Fortunately there is a right way to come top in google searches: create pages with really good contents! But the "SEO" merchants won't want you to focus too much on that, lest you realise they have nothing worthwhile to offer.

Oh, and yes I do know something of what I speak. I've attained google "pagerank" of 9 on a personal site before I'd ever heard of pagerank, just based on good contents. Colleagues I've met through serious web work (e.g. other Invited Experts on W3C working groups I've served on) have had similar experiences. That comes by focusing on the contents alone and ignoring "SEO".

I am glad I started this thread, the gaming the search engines SEO is something I don't agree with it at all, and actually wouldn't know how to do. (It was done in one company I worked for, a lot of pointless effort). I don't want irrelevant uninterested traffic sending my bounce rate through the roof.

I think I might have enough here to construct something brief to say at the interview, to avoid getting bogged own with it, as one of my big interview fails is gabbing on about a single topic while my other skills are left out in the cold (ie I spent an hour talking about marketing in an interview for a tour managing admin job, doh!)

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"SEO" (aka "arms race to try and subvert google") is spam with a veneer of semi-deception that it's something less evil.

....

Oh, and yes I do know something of what I speak. I've attained google "pagerank" of 9 on a personal site before I'd ever heard of pagerank, just based on good contents. Colleagues I've met through serious web work (e.g. other Invited Experts on W3C working groups I've served on) have had similar experiences. That comes by focusing on the contents alone and ignoring "SEO".

I've attained pagerankings on the 1st page of results for the websites I've developed for relevant on topic searches. And I agree that good quality content is king as far as ranking highly is concerned.

However, factors that improve google's ranking include:

  • good quality code e.g. standards compliant like xthml strict
  • all pages with good metadata (keywords/page titles) etc.
  • all images described with alt tags
  • adding and submitting sitemaps and a good robots.txt file
  • etc. etc.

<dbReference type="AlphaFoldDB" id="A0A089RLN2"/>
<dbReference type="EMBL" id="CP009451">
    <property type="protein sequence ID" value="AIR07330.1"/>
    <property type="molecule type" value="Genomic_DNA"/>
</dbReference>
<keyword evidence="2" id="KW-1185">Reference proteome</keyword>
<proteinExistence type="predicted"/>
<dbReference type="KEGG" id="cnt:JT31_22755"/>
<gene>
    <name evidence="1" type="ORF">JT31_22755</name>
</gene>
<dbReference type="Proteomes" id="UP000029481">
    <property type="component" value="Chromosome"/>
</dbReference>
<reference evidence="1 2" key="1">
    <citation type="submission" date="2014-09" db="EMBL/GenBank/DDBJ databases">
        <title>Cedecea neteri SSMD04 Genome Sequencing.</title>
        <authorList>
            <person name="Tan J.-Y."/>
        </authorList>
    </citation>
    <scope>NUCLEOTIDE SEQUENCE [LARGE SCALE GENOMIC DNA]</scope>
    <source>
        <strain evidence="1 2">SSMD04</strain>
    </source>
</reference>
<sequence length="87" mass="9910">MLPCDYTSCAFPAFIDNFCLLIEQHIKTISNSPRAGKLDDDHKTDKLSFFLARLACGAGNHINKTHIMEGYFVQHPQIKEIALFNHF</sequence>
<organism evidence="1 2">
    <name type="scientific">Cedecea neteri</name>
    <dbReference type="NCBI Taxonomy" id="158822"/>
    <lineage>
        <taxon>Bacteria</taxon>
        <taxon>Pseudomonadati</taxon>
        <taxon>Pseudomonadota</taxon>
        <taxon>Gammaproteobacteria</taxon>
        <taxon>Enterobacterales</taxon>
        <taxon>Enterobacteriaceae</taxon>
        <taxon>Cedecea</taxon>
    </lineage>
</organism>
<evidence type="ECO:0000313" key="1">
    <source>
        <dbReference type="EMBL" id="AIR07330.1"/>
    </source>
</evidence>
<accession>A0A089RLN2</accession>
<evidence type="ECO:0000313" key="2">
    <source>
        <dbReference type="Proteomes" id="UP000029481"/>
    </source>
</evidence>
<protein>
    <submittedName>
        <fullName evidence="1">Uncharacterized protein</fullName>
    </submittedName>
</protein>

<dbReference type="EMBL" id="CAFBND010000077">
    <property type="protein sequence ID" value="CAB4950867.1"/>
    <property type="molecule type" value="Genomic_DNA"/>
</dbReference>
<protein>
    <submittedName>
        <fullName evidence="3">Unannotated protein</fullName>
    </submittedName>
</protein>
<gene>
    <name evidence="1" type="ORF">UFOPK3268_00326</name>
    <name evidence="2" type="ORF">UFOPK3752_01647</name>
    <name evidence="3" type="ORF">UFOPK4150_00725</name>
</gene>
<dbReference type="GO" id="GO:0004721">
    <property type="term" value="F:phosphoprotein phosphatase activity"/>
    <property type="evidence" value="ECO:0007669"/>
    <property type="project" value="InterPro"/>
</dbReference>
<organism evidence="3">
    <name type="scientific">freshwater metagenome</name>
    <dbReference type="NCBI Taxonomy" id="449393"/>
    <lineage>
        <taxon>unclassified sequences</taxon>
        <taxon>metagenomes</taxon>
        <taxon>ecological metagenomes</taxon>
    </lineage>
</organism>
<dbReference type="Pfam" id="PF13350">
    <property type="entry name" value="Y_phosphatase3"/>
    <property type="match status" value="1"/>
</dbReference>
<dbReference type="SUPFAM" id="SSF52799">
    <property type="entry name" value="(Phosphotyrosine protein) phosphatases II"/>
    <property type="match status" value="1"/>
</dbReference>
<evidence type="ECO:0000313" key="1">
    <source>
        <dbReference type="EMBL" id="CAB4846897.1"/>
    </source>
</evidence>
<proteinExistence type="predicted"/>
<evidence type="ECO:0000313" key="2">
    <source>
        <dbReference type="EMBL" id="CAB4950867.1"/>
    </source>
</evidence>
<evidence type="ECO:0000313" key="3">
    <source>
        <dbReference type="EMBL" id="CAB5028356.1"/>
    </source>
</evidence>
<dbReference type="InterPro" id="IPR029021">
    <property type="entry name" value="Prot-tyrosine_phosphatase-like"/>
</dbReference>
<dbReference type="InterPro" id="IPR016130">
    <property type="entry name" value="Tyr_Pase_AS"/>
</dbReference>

Just good coding practice and web design practice really. Maybe the definition of SEO needs nailing down a tad?

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Someone recently deliberately gave bad service so their name would show up first in searches.

Google updated their algorithms accordingly. You could say something like "of course, giving deliberately bad service doesn't work anymore...".

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Someone recently deliberately gave bad service so their name would show up first in searches.

Google updated their algorithms accordingly. You could say something like "of course, giving deliberately bad service doesn't work anymore...".

There's some research about why negative branding isn't always bad.

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A few things to think about:

1.

There has been lots in the technical press lately about how Google is losing out in the battle against the spam.

Some are saying that the idea of using links to rank popularity has had it's day when you have stuff like Twitter and Facebook like buttons given you a human powered view of what is relevant and important.

2.

Local and mobile are hot issues in SEO.

Local businesses are slowly trying to do a bit more with their websites and using tools such a Google places.

Mobile gives you the potential to serve up locally tailored results and offers in the search results.

3.

I am making use of an idea called scalable content generation. That's looking at ways to automatically create good quality long tail content using freelancers, other non spammy tools, or user generated content.

Think about 'the long tail' of keywords and the benefits of going after that rather than the obvious keywords.

4.

Maybe learn a little about pay per click and Adwords etc, the advantages and disadvantages over organic, how to measure a campaign (CTR/CPC etc).

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A few things to think about:

1.

There has been lots in the technical press lately about how Google is losing out in the battle against the spam.